A dog’s weight appears to increase the incidence of urinary incontinence. Dogs weighing more than their breed's average weight were more likely to have urinary incontinence as compared to those below the average weight for the breed.
Any breed of dog can have urinary incontinence, but there are some breeds that are considered high-risk for the condition. About 3.5% of spayed female dogs have urinary incontinence, but that percentage increases to 15% for those breeds that are high-risk.
High-risk breeds include:
- Bearded Collie
- Irish Setter
- Rough Collie
Symptoms of Urinary Incontinence
Pet owners often observe that their dog appears to leak urine when sleeping or relaxing.
In some cases, it is noted by owners that their dog is dribbling urine as they walk or just following urination.
How Is Urinary Incontinence Diagnosed?
A diagnosis is based on your dog’s medical history, clinical signs, blood, and urine tests, as well as abdominal X-rays and ultrasound.
A neurological examination will be done if your veterinarian suspects a neurological disorder is part of the cause. This includes such things as checking your dog’s anal and tail tone, sensation of the vulva, and evaluating spinal reflexes.
In some cases, a urinary catheter is inserted to determine if there is an obstruction or other anomalies of the urethra.
Treatment of Urinary Incontinence
Treatment is tailored to the cause of the incontinence; therefore, proper diagnosis of the cause is critical.
Management of most cases of urinary incontinence is easily achievable.
For the most common causes of urinary incontinence, USMI, different medications are used for treatment. Some of these medications need to be given long-term. Any prescribed long-term medications will require blood and urine tests to be performed regularly to ensure there are no unexpected side effects or other medical issues complicating the situation. The good news is that these medications are up to 95% effective, and most dogs don't have any more urine leakage.
There are medications to manage DUD. However, some dogs require significant dose adjustments before improvement is achieved. Surgical placement of a urethral stent may be necessary for dogs that don't respond to treatment.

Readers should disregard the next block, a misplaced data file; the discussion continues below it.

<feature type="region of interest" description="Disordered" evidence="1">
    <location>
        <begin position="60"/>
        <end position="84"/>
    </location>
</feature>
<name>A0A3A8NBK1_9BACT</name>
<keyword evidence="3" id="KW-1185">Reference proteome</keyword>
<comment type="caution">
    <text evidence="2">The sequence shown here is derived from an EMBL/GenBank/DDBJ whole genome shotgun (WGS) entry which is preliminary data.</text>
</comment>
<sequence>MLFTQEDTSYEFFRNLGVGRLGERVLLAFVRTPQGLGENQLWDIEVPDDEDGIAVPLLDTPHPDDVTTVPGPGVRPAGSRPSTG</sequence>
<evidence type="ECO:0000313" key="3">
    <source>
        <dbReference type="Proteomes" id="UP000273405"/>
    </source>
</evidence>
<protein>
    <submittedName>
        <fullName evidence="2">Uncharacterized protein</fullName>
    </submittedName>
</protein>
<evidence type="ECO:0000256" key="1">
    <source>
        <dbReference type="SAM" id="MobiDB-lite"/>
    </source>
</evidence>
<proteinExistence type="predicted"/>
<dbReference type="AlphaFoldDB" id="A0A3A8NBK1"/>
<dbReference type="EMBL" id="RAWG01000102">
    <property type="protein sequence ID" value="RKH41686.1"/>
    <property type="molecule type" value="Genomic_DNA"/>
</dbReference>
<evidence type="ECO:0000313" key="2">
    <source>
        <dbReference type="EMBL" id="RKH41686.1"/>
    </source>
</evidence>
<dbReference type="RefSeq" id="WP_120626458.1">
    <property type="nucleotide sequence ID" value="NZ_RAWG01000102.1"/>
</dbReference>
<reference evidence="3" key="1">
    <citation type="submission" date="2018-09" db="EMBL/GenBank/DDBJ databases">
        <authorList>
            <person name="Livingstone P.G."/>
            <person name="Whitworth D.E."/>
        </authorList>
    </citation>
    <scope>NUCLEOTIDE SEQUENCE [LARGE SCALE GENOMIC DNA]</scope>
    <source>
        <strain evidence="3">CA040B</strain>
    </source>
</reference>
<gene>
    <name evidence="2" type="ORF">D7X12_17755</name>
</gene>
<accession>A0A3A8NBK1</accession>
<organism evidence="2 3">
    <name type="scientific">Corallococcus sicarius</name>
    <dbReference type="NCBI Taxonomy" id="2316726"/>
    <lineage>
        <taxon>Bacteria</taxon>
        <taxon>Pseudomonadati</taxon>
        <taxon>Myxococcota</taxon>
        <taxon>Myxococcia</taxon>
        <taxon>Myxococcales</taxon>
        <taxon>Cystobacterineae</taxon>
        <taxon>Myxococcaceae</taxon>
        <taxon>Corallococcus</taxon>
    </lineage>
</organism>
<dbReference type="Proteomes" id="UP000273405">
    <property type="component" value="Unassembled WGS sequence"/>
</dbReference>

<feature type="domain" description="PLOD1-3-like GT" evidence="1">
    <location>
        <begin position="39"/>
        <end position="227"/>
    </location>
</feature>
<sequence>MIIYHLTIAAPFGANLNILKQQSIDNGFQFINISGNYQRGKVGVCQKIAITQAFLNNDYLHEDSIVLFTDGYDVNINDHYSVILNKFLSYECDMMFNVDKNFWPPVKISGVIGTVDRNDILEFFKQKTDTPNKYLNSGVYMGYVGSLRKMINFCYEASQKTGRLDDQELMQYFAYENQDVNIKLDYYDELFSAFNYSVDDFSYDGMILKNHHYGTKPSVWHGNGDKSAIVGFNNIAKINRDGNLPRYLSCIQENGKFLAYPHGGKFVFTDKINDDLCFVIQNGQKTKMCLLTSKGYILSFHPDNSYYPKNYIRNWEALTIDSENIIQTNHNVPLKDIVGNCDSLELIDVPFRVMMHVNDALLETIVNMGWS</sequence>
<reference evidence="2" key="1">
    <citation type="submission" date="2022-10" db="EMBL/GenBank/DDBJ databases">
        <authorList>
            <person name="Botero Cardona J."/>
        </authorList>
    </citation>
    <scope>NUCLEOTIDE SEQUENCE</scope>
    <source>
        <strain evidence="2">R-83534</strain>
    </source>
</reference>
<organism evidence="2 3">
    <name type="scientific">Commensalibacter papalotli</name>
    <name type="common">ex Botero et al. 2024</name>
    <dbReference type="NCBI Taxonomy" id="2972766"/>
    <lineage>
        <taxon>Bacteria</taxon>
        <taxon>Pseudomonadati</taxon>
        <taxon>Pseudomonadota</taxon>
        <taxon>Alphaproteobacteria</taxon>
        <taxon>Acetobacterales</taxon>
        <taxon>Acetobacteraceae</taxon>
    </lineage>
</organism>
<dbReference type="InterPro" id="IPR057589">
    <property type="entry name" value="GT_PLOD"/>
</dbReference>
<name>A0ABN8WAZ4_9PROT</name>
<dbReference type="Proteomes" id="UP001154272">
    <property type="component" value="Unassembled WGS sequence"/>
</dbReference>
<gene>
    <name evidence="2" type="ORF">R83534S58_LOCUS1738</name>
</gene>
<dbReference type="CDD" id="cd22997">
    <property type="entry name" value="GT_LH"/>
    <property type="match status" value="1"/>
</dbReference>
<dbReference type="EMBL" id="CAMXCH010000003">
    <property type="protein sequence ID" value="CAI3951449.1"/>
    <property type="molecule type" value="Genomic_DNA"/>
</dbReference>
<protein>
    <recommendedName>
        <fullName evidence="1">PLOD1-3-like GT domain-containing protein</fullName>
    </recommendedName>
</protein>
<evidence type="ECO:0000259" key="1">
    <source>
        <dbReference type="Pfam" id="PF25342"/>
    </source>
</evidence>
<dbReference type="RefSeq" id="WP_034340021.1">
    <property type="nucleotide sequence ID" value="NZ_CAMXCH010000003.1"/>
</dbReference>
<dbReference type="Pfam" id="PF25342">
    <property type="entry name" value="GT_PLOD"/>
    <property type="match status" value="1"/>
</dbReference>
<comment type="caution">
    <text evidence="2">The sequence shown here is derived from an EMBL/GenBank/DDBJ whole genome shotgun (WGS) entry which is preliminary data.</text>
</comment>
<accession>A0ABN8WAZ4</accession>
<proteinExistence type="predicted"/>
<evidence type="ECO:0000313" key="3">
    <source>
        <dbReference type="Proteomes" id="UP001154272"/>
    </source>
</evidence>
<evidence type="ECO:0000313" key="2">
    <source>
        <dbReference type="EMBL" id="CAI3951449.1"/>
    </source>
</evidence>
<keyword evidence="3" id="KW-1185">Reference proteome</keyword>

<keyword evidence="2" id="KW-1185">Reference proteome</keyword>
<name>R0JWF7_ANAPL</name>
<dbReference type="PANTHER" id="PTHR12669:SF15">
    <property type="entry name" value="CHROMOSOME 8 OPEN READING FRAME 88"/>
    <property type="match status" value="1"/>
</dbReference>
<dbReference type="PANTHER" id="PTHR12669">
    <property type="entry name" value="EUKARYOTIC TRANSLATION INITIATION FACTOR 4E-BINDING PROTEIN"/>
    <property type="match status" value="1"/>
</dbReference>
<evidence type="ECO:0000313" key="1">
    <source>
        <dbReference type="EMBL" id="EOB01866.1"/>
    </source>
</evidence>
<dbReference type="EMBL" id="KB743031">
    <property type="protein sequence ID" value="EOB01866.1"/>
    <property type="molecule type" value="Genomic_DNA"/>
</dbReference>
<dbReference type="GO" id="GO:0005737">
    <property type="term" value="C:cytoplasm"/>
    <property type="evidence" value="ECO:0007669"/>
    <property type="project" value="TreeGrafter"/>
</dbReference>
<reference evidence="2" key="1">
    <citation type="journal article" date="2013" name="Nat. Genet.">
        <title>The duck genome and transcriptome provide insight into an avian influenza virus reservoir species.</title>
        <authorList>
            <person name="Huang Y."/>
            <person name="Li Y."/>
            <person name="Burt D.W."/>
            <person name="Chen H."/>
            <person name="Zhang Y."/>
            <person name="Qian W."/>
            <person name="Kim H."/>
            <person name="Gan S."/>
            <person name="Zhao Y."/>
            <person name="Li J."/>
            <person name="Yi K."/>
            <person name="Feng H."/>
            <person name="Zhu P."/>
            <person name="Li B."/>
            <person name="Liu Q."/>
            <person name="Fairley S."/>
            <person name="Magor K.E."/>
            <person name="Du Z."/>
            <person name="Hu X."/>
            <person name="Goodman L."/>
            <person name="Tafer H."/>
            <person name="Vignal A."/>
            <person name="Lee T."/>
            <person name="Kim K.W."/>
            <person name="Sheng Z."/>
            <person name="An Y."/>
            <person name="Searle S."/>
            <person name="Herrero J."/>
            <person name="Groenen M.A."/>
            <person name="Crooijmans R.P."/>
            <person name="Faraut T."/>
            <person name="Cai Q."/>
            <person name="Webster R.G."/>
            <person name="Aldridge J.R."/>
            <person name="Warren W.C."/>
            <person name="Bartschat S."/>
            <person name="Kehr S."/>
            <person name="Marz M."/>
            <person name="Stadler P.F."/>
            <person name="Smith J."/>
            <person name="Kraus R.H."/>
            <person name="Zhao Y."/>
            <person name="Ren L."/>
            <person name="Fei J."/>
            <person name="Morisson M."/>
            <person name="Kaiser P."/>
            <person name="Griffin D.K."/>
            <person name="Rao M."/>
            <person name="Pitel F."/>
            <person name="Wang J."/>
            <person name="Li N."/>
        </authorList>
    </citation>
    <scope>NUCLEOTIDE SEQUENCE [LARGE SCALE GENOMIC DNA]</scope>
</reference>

The other causes of urinary incontinence may require one or more of the following treatments:
- Prescription diet
- Anti-anxiety medication
How to Manage Urinary Incontinence at Home
Minimize Skin Irritation
Urine leakage can cause skin irritation for your dog. Be sure to routinely clean and dry areas around the vulva or prepuce, the abdomen, and legs (inner and back).
If their skin becomes irritated, consult with your veterinarian about what you can apply to the skin for treatment and protection.
Lessen the Mess
To lessen the mess around your home and make your dog more comfortable, just like you did during potty training, take your dog out frequently for walks and potty breaks.
Make sure you thoroughly clean areas where your dog has leaked urine, as the smell can be quite noxious not only to you but also to your dog or other pets (their sense of smell is much better than ours!). It might be hard to know where your dog has leaked, so use a UV blacklight to find urine in your home and then use enzymatic cleaners made specifically for dog urine.
You can also use the following products to help with urine management:
Diapers and Belly Bands
Try diapers for female dogs or belly bands for male dogs (there are washable or disposable options). Be sure to wash them in a pet-safe detergent any time they become soiled. Do not put wet diapers or belly bands on your dog, even if clean, as this can increase the risk of infection.
Pro Tip: If using washable diapers, you can use disposable diaper pads to reduce how often you must launder the cloth diaper.
Use absorbent bedding so that while your dog sleeps or rests, urine will be pulled away from their skin.
Pee Pads and Washable Covers
Preventive Vet dog, Mabel, suffers from incontinence. Her family uses these washable pee pads, and she even chooses to sleep on them, which is great because she often wakes up and starts peeing right away. Because she has mobility issues, she often doesn't make it outside.
As tiring as it may be at times to clean up urine, wash bedding, or give meds, your dog has no control over this, but they are worth every ounce of your effort.